The door closed and she was gone.
I rose from the exam table, slowly and deliberately putting one foot on the ground at a time. “Allow the Earth to support you,” I murmured to myself, feeling the ground beneath my feet, solid and steady. I took a few deep breaths and exited the exam room; as I reached the door to the lobby, a nurse called out to me about my next appointment. “Mami! You need to come back in a month!”
I glanced over my shoulder, calling out that I was switching doctors and I’d follow up at the new clinic. Then I hightailed it home.
A few hours later, after consulting with Google, research articles, my surgical pathology report and a childhood friend who’s now a doctor, I had the situation figured out. And it had nothing to do with eating more dairy, but everything to do with vision…20/20 vision, the kind hindsight offers.
For all intents and purposes, my surgeon sucked. He had inadvertently removed or damaged my parathyroid glands; the tiny glands by your thyroid that make parathyroid hormone (PTH), which controls your body’s calcium. We have four of them and they have variable anatomy, so even an experienced surgeon can mess up and remove them during a thyroidectomy. I didn’t have a thyroidectomy, though. I had a hemithyroidectomy, which means only part of my thyroid was removed….which means that the likelihood of a complication like hypoparathyroidism should be substantially lower. Worse yet was that no one had ever told me this was a possible complication, even though the surgeon was aware that my parathyroid glands had been removed, as it states clearly on my pathology report that parathyroid tissue was present in the sample submitted after surgery.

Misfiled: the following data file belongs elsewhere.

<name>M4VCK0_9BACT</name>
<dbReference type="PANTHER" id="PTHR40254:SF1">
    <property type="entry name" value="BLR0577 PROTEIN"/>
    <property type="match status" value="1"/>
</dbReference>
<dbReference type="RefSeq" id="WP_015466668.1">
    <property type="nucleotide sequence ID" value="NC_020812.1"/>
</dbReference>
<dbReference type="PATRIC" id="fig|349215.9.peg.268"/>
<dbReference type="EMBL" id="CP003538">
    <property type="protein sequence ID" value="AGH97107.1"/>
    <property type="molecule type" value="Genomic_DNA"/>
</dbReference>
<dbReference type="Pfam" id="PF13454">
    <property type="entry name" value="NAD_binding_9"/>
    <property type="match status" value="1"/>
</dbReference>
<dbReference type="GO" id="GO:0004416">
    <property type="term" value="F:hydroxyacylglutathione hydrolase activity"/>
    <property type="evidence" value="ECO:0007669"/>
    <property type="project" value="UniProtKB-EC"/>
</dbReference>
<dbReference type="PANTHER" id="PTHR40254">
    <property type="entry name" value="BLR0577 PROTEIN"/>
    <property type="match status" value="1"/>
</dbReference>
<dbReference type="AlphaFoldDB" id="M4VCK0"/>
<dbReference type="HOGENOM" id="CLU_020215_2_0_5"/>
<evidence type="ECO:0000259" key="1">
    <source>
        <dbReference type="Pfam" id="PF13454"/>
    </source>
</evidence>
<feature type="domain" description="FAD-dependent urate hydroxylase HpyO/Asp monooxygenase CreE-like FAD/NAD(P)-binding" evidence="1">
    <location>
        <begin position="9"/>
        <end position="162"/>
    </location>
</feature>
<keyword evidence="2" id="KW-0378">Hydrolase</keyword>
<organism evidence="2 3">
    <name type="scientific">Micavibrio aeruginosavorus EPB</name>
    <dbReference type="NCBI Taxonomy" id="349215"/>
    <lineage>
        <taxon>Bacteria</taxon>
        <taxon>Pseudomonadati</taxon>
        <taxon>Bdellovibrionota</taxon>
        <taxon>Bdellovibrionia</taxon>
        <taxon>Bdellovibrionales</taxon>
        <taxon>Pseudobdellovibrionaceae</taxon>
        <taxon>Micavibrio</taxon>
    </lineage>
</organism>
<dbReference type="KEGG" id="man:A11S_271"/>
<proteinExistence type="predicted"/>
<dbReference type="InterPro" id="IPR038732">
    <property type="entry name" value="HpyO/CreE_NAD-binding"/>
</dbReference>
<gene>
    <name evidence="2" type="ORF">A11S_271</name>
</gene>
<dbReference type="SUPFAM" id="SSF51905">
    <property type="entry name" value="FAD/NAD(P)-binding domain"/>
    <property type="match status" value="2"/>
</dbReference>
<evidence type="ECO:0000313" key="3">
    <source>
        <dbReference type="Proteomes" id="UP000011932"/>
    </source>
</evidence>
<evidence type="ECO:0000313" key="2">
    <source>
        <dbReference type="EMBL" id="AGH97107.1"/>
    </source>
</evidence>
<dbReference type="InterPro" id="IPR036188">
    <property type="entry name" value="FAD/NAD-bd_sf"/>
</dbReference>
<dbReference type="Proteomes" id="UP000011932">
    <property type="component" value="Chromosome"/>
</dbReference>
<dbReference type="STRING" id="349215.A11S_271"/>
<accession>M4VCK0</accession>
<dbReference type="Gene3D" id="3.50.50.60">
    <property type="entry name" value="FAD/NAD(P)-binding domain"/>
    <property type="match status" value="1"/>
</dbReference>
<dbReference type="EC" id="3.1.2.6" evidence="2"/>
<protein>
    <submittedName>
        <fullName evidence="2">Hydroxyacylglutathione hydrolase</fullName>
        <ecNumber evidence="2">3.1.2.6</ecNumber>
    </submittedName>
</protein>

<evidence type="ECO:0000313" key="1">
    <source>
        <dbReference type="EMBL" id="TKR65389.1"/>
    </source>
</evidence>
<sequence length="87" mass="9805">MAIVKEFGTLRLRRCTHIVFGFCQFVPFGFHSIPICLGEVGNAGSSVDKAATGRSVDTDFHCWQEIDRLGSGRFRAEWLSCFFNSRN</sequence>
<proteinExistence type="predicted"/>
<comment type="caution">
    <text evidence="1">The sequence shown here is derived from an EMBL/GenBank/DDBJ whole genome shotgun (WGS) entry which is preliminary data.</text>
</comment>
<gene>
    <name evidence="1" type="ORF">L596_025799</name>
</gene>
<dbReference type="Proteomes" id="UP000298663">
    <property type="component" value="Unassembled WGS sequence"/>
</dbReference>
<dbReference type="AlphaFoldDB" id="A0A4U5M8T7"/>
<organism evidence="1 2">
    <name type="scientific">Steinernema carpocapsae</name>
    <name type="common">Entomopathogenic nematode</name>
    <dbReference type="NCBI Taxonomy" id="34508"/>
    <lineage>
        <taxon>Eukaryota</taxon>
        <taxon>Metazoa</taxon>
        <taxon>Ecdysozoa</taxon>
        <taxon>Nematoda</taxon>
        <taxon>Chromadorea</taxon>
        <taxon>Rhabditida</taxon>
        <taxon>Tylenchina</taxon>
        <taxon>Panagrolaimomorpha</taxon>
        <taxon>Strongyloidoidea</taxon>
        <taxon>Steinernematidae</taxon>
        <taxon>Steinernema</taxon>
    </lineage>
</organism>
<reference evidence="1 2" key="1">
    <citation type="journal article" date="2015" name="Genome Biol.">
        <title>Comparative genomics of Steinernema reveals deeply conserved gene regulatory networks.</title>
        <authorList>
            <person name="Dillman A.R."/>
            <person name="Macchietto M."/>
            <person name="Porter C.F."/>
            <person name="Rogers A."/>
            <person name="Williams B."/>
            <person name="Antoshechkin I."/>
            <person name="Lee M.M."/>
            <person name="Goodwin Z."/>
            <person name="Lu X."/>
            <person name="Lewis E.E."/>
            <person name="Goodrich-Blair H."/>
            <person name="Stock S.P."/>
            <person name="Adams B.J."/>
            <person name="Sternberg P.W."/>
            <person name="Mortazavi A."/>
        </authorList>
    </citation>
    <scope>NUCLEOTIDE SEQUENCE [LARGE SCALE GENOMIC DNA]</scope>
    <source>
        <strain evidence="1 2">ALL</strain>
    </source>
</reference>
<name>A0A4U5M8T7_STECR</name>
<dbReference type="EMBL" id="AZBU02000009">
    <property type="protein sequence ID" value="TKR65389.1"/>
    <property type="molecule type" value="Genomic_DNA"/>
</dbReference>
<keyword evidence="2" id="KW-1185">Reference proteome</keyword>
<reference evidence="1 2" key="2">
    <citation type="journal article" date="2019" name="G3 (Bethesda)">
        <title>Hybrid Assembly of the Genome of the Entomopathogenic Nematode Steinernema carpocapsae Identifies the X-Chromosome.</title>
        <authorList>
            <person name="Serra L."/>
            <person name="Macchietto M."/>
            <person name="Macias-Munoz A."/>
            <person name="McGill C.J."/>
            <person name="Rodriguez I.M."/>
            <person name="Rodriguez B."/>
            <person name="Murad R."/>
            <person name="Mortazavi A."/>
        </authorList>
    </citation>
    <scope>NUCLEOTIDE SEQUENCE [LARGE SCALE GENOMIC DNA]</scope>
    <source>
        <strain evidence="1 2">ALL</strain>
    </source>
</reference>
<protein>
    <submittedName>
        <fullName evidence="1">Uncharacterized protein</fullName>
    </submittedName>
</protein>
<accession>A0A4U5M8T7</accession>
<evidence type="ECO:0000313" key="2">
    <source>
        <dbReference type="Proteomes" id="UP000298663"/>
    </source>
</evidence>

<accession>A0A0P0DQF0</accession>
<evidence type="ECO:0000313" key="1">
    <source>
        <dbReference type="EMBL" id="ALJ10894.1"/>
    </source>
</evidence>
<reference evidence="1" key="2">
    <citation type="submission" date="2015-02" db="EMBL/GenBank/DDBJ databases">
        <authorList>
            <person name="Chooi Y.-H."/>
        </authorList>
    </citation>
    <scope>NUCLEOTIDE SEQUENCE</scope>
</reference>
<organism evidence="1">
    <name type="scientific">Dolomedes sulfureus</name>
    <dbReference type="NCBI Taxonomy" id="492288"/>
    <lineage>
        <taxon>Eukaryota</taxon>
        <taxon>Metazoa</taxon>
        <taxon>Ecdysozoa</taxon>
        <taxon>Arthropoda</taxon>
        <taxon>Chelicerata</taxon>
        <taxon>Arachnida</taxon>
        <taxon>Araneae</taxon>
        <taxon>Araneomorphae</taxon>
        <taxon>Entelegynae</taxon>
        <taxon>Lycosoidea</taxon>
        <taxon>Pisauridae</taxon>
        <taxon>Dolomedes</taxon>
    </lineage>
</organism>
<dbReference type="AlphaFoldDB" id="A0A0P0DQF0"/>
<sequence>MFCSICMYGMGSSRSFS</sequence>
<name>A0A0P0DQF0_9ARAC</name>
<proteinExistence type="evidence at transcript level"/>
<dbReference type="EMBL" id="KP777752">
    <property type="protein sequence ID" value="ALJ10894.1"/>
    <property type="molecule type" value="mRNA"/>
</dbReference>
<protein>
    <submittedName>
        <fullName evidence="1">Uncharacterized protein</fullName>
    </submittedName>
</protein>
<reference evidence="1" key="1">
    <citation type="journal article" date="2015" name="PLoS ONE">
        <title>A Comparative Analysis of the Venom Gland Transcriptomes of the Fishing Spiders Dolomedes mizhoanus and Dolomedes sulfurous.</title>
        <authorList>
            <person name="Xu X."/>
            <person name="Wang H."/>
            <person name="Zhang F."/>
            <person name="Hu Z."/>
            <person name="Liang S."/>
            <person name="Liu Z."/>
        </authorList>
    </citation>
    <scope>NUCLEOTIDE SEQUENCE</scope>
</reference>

The anxiety, depression, fatigue, bruising, muscle cramps and tingling I was experiencing all made sense now. I wasn’t anemic, but I wasn’t losing my mind either. (Having never experienced anxiety attacks before, the first time I had one, I was very concerned I was losing my sanity.) I was hypocalcemic. Because of human error.
And because I’m human, I’m still a little bit upset over this latest development. I’m upset with the surgeon, but more importantly, I’m upset with myself for not being more vigilant. Why didn’t I ask about complications? I’d never even asked my surgeon how many of these operations he’d done.
I was so attached to the outcome (getting the tumor out) that I never really considered the risks, because I didn’t see myself as having any other options.